This article was originally published in the Water Log newsletter. Click here to read the original.
4 May 2014 | Greetings! First things first: this is the final week of our 2014 Water Survey. We’re updating our global inventory of innovative projects investing in watershed protection. If you haven’t submitted project information yet, please get in touch with us.
Next week, we’ll be at the US Chamber of Commerce Foundation’s annual sustainability forum. This year’s theme is energy and water in business operations and supply chains; we’ll be chairing a session on barriers and risks to catalyzing business investment in natural infrastructure. It’s a great opportunity to connect with sustainability thought leaders in the private sector and dig into ‘nature and the nexus’. Join us!
Our team will also be covering the National Mitigation and Ecosystem Banking Conference in Denver May 6th-9th. Follow us on Twitter and check our home page for coverage starting next Monday.
Preparing the ‘State of Watershed Payments‘ report is always a big undertaking, but this year’s version has really brought into focus how big and diverse the watershed investments world is becoming. We’ve come a long way in a short time from payments for watershed services: every year we find new models for protecting natural infrastructure, new actors, and new motivations.
The news this month reflects that depth and variety. On one hand, we find business-friendly new tools for companies to manage their water risk, with improvements to the Water Risk Filter and a new batch of Water Restoration Certificates sold to protect the Colorado River Basin in US. Meanwhile, watershed investments look very different in Kenya, where a new water fund recently launched in Nairobi, or in Bolivia, where a ‘School of Reciprocal Environmental Agreements‘ trains water service providers in working with upstream communities on conservation projects to safeguard water supplies.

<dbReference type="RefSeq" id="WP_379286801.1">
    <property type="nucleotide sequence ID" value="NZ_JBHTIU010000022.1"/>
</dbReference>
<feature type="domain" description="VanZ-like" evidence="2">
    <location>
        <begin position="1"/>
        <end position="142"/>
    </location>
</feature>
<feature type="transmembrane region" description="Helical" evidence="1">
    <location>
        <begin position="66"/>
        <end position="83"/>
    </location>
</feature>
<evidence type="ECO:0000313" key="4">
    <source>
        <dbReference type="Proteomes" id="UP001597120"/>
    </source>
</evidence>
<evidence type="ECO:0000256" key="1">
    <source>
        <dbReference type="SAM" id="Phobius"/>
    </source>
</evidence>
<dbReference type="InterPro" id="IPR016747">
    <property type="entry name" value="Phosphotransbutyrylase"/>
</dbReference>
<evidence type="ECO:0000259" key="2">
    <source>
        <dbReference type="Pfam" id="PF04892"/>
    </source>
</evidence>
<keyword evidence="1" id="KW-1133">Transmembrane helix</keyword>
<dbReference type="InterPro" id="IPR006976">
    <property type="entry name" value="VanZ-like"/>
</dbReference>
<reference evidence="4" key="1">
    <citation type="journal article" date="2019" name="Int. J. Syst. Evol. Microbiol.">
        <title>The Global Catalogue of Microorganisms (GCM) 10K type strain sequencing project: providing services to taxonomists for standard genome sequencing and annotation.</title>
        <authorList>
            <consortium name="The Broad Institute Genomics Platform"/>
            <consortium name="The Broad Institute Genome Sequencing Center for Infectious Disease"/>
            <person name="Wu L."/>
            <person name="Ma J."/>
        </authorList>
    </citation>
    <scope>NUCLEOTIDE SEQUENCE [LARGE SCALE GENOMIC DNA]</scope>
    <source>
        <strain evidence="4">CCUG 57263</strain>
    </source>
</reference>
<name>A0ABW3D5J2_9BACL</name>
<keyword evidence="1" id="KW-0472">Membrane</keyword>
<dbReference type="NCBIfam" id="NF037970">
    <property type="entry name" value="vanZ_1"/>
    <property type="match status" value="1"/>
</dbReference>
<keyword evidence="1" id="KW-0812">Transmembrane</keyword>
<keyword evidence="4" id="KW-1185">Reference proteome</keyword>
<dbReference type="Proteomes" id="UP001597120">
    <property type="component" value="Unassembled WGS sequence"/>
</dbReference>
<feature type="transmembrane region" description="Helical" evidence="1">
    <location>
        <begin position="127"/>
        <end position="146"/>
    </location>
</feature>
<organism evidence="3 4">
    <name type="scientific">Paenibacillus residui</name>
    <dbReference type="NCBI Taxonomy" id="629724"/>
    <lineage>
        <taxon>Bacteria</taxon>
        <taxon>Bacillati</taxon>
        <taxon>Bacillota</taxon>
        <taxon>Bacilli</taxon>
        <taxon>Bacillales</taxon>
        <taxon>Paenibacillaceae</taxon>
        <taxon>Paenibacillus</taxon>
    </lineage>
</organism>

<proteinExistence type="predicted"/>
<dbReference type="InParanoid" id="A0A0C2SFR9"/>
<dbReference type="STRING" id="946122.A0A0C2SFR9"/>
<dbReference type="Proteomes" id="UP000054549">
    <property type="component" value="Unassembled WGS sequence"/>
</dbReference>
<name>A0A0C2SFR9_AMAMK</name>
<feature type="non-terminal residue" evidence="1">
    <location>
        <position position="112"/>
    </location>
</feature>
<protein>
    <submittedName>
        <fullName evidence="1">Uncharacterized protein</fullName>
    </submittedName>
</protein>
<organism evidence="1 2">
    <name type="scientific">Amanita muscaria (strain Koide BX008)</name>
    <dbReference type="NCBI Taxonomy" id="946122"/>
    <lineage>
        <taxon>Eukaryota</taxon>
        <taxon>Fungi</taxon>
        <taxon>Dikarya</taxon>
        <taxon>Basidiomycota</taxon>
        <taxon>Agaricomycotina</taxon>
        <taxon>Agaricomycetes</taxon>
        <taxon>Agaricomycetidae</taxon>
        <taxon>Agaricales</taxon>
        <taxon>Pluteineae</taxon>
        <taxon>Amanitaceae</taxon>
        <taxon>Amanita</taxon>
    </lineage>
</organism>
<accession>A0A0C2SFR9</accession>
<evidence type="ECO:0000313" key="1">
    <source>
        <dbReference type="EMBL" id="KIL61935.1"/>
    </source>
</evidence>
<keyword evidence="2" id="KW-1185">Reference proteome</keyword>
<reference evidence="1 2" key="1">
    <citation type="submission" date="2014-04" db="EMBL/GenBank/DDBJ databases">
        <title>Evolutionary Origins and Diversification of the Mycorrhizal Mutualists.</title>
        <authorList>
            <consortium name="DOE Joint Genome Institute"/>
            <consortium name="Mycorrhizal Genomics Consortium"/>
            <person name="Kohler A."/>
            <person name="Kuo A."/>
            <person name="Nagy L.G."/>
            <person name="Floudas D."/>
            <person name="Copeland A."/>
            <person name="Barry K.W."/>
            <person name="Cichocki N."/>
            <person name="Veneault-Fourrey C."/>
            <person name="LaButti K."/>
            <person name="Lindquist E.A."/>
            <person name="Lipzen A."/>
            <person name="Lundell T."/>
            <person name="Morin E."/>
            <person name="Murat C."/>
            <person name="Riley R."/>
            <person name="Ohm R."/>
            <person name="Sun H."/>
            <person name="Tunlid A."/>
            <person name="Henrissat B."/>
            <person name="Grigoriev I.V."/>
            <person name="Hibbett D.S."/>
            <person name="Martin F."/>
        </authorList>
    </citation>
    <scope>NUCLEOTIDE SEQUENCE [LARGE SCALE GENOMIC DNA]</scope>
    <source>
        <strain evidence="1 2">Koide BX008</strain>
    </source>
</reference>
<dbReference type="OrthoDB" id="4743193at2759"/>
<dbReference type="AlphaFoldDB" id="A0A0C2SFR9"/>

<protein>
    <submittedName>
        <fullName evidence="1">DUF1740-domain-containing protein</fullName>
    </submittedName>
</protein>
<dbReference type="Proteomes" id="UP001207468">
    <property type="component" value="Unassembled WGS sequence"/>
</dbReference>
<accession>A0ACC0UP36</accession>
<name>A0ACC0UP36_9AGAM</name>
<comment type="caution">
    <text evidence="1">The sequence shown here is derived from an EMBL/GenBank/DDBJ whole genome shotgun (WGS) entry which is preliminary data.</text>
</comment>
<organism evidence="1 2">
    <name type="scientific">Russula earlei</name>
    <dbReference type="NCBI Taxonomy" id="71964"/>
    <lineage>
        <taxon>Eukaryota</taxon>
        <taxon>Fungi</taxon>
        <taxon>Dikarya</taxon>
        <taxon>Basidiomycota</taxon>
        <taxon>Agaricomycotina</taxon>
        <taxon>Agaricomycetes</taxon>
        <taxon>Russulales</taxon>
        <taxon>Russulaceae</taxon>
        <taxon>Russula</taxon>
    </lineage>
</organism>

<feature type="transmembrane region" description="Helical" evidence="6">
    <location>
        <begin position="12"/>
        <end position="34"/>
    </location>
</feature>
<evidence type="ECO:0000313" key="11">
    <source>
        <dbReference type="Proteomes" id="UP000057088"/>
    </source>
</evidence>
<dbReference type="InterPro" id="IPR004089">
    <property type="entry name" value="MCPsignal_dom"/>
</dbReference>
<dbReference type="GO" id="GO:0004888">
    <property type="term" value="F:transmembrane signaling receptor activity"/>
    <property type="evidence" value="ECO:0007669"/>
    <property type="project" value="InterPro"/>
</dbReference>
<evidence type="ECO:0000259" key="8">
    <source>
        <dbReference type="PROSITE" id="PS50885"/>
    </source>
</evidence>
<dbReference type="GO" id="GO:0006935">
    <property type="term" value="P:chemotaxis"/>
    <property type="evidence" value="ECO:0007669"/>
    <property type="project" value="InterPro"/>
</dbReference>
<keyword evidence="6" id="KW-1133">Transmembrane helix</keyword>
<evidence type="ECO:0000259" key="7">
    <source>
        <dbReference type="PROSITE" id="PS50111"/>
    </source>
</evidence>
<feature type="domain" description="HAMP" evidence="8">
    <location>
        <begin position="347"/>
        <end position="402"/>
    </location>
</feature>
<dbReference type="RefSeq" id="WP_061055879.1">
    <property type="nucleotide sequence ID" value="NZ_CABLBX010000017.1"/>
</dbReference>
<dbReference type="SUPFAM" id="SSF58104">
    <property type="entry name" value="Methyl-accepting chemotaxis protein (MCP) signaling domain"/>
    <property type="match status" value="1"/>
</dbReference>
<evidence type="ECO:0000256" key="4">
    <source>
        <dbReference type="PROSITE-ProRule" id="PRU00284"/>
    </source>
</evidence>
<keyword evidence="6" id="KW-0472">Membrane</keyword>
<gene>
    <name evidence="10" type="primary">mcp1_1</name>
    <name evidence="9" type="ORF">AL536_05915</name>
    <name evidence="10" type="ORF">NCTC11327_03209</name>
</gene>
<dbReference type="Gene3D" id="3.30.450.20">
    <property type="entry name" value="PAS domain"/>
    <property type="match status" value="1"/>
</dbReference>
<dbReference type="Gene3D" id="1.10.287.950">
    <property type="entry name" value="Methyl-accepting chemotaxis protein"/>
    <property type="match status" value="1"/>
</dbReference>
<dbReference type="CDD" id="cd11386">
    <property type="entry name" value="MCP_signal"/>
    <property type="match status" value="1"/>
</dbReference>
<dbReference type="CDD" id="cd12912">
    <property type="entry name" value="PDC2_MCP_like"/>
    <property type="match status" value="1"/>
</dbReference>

What do these stories have in common? The recognition of natural infrastructure values, and effective partnerships between water users to protect those values. The recent announcement that Nestlé and General Mills have signed on to the International Water Stewardship Standard suggests that the worlds of corporate water sustainability and local watershed investments are starting to collide, which is a good thing. The Water Stewardship Standard offers a framework for businesses and other major water users to go “beyond the fence,” managing water risk through collective action in both the watershed and the supply chain.
ââ‚¬â€ The Ecosystem Marketplace Team
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